Globat.com – Sales and Marketing Team
I see the word “trust” and the phrase “your trusted host” in the text of this e-mail. But I also see a clear abuse of trust in the very same text. Globat is calling me one of their “most valued customers”. I find this enormously ironic! Yes, I definitely see that I am a “valued” one. Yet, your values are clearly monetary, and not the ethical ones, Globat. You are saying “Never worry… and enjoy the peace-of-mind.” After multiple opting-out of similar promos, and ticking the “never contact me again” box, your above e-mail makes me do exactly the opposite! I worry over the very fact that you have my credit card number stored on your server, Globat.
I did a Google search for “Globat opt-out,” and it yielded thousands of results, where I read customer reviews that call this an “incessant wheedling for more money,” and warn others to “watch out for opt-out email offers,” calling this marketing practice a “deceitful”, “deceptive”, “outrageous”, “illegal”, and “most annoying” one.
Another funny element of the technique is that the 10 days are counted not from the moment that I confirm the receipt of your e-mail, but from the time and date that you’ve sent it out! You’re almost leaving me no chance. What if I’m on a vacation? It’s almost like a construction company (that I bought my home from) sending me a letter saying that they will build something on my lot, and if I do not reply within 10 days, they will accept my non-reply as an agreement, and will charge my account. What if I am traveling outside the country at that time, and never get the notice? The customer agreement is pre-supposed.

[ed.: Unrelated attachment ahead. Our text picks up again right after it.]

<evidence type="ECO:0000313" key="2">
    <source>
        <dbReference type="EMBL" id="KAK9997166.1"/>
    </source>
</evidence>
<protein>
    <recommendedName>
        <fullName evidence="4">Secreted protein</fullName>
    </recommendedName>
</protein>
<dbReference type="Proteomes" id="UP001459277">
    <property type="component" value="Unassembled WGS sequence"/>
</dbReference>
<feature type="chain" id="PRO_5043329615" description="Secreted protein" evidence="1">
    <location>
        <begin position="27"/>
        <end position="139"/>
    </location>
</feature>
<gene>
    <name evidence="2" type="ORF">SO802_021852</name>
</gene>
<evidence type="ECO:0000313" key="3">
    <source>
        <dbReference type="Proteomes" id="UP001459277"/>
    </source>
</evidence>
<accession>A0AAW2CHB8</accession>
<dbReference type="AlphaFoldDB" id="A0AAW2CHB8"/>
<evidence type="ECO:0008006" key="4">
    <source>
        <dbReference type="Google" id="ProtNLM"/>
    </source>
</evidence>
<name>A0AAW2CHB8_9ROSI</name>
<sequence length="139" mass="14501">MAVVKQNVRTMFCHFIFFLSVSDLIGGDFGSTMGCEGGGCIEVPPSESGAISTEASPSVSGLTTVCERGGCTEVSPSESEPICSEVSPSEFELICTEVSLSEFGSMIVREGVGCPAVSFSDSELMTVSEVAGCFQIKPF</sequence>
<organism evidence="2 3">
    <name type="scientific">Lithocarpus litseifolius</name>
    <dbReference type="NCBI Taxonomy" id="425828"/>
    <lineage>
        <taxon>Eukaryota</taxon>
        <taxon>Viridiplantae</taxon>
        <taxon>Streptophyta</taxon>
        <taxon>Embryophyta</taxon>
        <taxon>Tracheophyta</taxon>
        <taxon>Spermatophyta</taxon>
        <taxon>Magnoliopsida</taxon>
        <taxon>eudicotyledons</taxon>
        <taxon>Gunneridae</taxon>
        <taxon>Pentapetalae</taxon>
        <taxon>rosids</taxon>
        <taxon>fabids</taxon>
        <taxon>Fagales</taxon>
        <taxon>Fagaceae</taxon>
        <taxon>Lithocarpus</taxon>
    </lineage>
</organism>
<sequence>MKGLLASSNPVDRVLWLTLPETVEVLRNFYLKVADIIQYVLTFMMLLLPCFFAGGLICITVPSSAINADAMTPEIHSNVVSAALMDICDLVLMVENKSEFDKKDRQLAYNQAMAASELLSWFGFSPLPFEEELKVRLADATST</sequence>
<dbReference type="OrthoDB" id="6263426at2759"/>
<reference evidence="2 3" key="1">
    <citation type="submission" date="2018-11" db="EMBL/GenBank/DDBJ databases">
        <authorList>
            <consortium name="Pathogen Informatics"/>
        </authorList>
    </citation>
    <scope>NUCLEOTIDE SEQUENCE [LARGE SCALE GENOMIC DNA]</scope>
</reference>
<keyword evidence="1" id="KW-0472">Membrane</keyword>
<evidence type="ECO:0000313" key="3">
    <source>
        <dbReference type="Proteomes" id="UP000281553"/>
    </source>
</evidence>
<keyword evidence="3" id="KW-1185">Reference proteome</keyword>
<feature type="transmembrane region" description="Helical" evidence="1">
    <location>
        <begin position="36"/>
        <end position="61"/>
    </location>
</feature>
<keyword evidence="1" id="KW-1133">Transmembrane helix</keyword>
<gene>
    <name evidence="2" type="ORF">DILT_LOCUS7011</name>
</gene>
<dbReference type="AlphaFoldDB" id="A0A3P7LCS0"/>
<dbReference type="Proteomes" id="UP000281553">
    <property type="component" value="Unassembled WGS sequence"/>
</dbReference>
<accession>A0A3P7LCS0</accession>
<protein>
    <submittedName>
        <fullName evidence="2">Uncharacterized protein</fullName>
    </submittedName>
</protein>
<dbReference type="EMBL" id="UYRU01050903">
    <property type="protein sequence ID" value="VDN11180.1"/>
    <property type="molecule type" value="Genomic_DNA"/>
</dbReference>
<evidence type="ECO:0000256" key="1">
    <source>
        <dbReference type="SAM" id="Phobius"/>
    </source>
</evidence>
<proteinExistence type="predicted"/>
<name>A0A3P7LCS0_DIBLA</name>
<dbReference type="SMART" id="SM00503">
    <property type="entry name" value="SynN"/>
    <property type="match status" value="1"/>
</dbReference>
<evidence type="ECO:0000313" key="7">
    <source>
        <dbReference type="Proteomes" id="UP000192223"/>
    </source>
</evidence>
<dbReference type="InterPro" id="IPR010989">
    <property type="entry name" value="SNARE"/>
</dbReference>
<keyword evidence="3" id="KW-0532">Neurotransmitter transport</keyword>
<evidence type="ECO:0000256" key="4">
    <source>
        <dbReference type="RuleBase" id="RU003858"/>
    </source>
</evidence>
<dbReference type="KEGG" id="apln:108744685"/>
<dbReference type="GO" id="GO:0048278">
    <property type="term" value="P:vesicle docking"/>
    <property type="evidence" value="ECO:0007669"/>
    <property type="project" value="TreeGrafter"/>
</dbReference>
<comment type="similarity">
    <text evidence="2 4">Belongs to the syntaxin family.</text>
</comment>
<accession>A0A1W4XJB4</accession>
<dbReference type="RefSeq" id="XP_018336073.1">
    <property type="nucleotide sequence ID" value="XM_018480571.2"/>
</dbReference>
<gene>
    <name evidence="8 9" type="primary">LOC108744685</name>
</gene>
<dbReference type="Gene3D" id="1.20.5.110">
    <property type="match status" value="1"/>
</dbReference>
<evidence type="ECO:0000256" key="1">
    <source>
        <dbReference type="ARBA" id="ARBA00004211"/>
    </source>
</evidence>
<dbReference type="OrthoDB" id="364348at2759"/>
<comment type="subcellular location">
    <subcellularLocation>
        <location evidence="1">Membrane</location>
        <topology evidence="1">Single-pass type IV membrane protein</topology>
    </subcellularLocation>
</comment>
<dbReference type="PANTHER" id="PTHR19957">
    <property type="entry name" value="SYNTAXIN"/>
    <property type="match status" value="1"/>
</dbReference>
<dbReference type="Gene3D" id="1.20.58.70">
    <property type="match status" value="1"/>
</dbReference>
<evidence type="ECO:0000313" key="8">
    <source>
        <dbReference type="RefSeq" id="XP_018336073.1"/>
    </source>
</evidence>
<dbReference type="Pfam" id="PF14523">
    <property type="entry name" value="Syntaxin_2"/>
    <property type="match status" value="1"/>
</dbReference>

Shannon Kinnard (2002) says that “opt-out is just another word for unsolicited commercial e-mail” or spam. (“Marketing with E-mail: A Spam-free Guide to Increasing Sales, Building Loyalty, and Increasing Awareness”, p. 180) Dave Chaffey (2006), on the other hand, states that the “opt-out should not necessarily be viewed as a bad thing.” He calls “part and parcel of permission marketing” which “will save you the expense of targeting someone who is not predisposed to your service.” Chaffey says that this opt-out method will “help increase your response rates” and “can even be viewed as an opportunity,” because “customers may prefer information about other services they were unaware of.” (“Total E-mail Marketing”, p. 130) My personal view on the subject rests somewhere between Kinnard’s and Chaffey’s, but in case with Globat, we see a very distorted type of opt-out e-mail marketing. Globat does not offer you an “opportunity” (as opt-out e-mails should do per Chaffey), but is “absolutely certain that you want to take advantage of [the] opportunity” (verbatim quote from their above-mentioned e-mail).
Zig Ziglar says that “every sale has five basic obstacles: no need, no money, no hurry, no desire, no trust.” In the case I have described above, I have had no need, no desire, and now I have no trust. Considering that there is also no hurry, the Globat’s Sales and Marketing Team has done an excellent job in screwing up what could have been a decent marketing campaign. And some gut feeling is telling me that they’ll do it again. . .